Haboob: (n) a violent and oppressive wind blowing in summer, bringing sand from the desert.
Driving a truck across the United States for a living can be an adventurous lifestyle. Truck drivers are subjected to various ways of living- drivers get to see the gorgeous views every state has to offer and they get to experience the unique weather in each state. While driving through Arizona during the months May through September, truck drivers see the massive monsoon storms that roll across the desert. Arizona monsoons are not the typical thunderstorm; a monsoon brings hail, lightning, and the famous haboob.
If you’re the unfortunate truck driver that gets stuck in a haboob storm; stay calm and follow these four survival strategies for haboob safety:
Haboob safety tip #1: Reduce your speed, pull aside and wait it out!
Haboobs are not like a flash flood of dust, dirt and gravel. All drivers on highways and side streets are able to see a haboob storm headed toward their way and give them enough time to pull over. If you’re driving on the highway, we suggest you pull over as far as possible, exit the highway if you can. Be sure to turn off all your lights so no other cars try to follow you, and ultimately run into you. Those who try to speed up and beat the haboob in their minivan won’t make it and will have to make an emergency stop wherever they can. Haboobs reduce visibility to nothing so be extremely careful of others around you.
Haboob safety tip #2: Keep your radio on for updates!
Once you’re pulled off the road with your lights off, it’s important to listen to the news and stay updated on the conditions of the roads. Accidents will more than likely occur which can cause traffic and closed roads. You will also want to make sure that once there is a break in the storm, it’s done for good and there’s not another gust behind it.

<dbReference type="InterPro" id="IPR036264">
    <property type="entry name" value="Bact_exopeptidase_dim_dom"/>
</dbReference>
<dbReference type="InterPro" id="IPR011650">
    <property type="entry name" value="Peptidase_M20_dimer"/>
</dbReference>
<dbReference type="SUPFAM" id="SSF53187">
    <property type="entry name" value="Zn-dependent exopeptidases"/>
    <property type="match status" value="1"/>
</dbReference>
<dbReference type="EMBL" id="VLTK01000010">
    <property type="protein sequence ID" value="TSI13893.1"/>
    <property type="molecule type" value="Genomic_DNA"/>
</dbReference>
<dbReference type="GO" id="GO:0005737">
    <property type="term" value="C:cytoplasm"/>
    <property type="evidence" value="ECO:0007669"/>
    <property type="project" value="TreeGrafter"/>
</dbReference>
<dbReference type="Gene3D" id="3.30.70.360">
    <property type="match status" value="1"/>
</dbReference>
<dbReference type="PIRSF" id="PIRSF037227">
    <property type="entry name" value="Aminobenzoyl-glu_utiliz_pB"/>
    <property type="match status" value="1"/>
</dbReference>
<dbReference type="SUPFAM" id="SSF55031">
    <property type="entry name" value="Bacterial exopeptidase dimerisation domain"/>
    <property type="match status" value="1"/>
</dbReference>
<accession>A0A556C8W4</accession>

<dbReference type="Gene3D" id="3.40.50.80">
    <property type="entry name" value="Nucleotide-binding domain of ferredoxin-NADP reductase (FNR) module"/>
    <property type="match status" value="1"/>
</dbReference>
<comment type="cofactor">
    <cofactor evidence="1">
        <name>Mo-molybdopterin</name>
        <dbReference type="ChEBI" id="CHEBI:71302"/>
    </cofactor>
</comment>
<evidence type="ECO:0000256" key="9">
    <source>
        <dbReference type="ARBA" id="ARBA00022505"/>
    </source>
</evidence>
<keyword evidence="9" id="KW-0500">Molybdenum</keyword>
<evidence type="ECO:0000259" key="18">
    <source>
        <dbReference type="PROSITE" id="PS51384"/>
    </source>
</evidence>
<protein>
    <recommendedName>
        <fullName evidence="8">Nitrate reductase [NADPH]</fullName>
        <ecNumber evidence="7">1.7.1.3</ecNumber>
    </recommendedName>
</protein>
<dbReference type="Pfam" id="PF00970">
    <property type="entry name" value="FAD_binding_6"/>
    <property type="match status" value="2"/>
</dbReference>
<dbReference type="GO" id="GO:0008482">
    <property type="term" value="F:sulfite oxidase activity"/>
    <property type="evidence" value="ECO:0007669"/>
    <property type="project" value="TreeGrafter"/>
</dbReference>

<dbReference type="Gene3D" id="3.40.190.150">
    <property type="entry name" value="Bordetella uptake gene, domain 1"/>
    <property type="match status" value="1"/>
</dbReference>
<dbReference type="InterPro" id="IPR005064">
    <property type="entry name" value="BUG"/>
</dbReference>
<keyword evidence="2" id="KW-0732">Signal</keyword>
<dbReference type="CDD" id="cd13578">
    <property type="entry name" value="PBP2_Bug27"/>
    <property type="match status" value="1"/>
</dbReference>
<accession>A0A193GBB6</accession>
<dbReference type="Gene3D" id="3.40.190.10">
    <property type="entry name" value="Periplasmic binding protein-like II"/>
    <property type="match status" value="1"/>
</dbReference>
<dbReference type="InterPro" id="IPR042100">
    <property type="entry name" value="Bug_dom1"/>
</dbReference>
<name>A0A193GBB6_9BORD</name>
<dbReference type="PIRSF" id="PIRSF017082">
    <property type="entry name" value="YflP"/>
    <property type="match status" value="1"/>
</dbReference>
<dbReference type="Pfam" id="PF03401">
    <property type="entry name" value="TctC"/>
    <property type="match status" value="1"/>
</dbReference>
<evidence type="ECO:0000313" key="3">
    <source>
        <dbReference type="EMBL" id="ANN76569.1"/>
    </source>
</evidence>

Haboob safety tip #3: Do not exit your vehicle!
Do not exit your vehicle to seek shelter. Your vehicle is your shelter, so sit tight and keep your seatbelt on the entire time. Be sure your windows are closed tightly, your air conditioning is off and the vents are shut.
Haboob safety tip #4: After a haboob, be cautious!
Before you re-enter the road or highway, make sure you have at least a 300-feet visibility of the road. As you re-enter, watch behind you and in front of you for other vehicles trying to get back on the road too.
It is important that you, as a truck driver, follow all haboob safety measures before, during and after a haboob storm. Just because vehicles around you have Arizona license plates, does not mean they know what to do in this situation. Most drivers on the road are not any more experienced or prepared to drive in a storm than you are. Haboob safety is serious business for Arizonans in the summer time, arrive prepared!